Wednesday, November 22, 2006


Thanksgiving is the holiday where we are all supposed to be thankful. The first settlers, it is said, arranged the feast to celebrate a bountiful harvest and to demonstrate their thanks for their survival in the New World. They served all manner of fowl in this feast, even though there is some controversy over whether or not this feast included wild turkey. A London historian has written a book saying that turkey was not a part of this first Thanksgiving meal. He also says that it was held at a time far later than the date our historians have given it. However, whatever food was served at this meal and whenever it was served, the Pilgrims were being properly thankful.

Actually, I was born thankful, I believe. I have been thankful all of my life. If fame, wealth and a great reputation falls upon me in the future, I will continue to be thankful. It's the easiest thing in the world, unless you are shivering in a cardboard carton, begging for food, and down to your last penny. Then, being thankful might not be so easy.

The thing about gorging the stomach with food and sitting around in easy chairs afterward being thankful is the sad fact that not everyone has something to be thankful about. It's hard to be thankful if one's life is filled with disaster. There is a family member I respect and love who has had almost every calamity fate can toss at her turn her life into chaos. She and her husband, both in their seventies, have the sole care of a young man who suffers a terrible orphan disease, a genetic condition that has rendered him almost completely helpless, only able to move his head.

He lives in his bed, unless he is propped into a wheelchair. His feet are shriveled and useless, his legs bent like pretzels. He is in constant pain and sometimes screams throughout the day and night. To make matters worse, both of these elderly caregivers have health problems. The one has had several heart attacks, the other ten hernia operations from the strain of lifting this invalid son.

Their daughter also suffers from a rare lung condition and must always carry around a tank of oxygen. She visits often, but is unable to help with the care of her brother. Then, too, there are the two grandchildren these people have raised. Despite the time it took to care for their ailing son, they have found the time to rear two other children.

Faced with a situation like this, one wonders what would be left to be thankful about. Sometimes, this grandmother is hit with a deep and encompassing despair. She said to me, "Why? Why do we have all of these problems? Is it because I am a bad person? Why has this happened to me?"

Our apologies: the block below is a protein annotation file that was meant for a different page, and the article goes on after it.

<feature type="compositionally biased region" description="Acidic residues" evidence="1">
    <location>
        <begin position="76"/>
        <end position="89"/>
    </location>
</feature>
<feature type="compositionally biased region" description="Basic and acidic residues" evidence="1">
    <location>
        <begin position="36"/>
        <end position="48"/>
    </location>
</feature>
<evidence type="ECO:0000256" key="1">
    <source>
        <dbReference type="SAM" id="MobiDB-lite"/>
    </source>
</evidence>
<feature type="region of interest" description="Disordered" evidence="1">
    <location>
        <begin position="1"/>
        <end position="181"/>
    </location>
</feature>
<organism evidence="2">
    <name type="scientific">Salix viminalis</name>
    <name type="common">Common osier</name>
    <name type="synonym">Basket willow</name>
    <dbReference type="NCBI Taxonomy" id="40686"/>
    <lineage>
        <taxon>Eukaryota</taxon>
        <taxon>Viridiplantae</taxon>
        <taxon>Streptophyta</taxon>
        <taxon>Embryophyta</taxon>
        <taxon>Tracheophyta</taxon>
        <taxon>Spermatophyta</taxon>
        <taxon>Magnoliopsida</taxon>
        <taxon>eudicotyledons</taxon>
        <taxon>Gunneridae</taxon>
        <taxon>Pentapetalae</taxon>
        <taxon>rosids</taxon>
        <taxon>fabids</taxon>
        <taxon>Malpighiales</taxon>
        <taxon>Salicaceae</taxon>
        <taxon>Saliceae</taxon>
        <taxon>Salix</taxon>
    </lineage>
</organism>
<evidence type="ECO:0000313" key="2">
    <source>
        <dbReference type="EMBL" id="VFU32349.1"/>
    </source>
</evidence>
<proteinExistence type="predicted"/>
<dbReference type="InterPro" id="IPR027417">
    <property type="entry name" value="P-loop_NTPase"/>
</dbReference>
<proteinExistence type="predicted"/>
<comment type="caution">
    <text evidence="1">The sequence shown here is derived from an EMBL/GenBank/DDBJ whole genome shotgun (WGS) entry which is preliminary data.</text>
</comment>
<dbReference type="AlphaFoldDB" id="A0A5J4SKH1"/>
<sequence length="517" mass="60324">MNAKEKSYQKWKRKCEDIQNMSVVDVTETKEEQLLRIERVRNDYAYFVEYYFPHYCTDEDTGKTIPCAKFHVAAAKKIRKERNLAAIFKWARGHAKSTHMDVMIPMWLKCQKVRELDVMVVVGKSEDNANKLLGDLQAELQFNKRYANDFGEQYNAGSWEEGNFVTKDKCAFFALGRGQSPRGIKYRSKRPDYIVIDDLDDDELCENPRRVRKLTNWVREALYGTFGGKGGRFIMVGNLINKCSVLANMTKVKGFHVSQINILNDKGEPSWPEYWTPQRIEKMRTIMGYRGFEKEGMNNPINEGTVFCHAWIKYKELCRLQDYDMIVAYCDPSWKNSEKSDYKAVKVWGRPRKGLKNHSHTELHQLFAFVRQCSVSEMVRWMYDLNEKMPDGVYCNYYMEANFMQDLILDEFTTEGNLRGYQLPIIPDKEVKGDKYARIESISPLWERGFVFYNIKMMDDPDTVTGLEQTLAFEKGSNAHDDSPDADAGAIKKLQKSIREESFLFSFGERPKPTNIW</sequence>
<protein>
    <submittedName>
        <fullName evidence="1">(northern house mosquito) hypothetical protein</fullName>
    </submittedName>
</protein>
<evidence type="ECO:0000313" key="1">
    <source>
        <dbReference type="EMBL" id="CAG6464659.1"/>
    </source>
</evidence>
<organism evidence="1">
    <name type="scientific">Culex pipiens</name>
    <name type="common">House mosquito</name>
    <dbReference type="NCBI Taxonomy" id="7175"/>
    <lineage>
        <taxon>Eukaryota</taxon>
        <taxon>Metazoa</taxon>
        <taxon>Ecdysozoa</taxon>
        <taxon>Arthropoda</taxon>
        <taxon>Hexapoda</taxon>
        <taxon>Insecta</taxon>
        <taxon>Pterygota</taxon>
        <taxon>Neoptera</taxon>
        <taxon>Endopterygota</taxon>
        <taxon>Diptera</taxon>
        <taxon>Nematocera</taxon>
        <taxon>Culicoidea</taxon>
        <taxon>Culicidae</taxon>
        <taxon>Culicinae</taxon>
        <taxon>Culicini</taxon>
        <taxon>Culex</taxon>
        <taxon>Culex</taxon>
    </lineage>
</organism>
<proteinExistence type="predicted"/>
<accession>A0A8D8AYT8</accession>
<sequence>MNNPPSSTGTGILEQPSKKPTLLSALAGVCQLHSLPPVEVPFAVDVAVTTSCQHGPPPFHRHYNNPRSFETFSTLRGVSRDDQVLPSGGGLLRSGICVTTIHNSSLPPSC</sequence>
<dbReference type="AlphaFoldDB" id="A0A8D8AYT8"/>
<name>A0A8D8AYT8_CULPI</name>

Why indeed? I could not answer her question, except to say that she definitely is not a bad person, but is almost saintly, in my eyes. Despite the work and worry that is her daily life, she manages to smile and enjoy the small pleasures allowed her. She never becomes angry or upset, but tenderly cares for her son, while offering support and comfort to her daughter.

Perhaps she still has much to be thankful for , her family, fresh air, the world of nature, and just being alive. Perhaps, in the long run, that is all we all really have. The rest of it is just window dressing, just a turkey feather blowing in the wind.

So, while you are enjoying your dinner, as I will mine, take a moment and pray for the people out there who are sick, who are cold, who are hungry. It's one thing to be thankful. It's another to forget those with problems that may be greater than our own.

Only God could answer the questions asked by this grandmother, and one cannot help but wonder why multiple problems sometimes pile up like rocks in a railroad underpass, singling out certain individuals to carry more than their share of the load. But, on this day of giving thanks for the blessings of life, perhaps we should give more thought to the problems. While we are stuffing ourselves with bounty, there are children dying of hunger in Sudan, there are terrorized people fleeing their homes in Iraq, there are homeless people filling our Shelters. There are people like those I described faced with long, debilitating illnesses.

Be thankful, yes! But be aware that thankfulness should be accompanied by compassion. We are all in this world together. We are all brothers and sisters. Every hollow-eyed baby that dies of hunger is your child and mine. If we can wipe out hunger, help our sick neighbor, give a hand to that person in need, only then can we be truly thankful.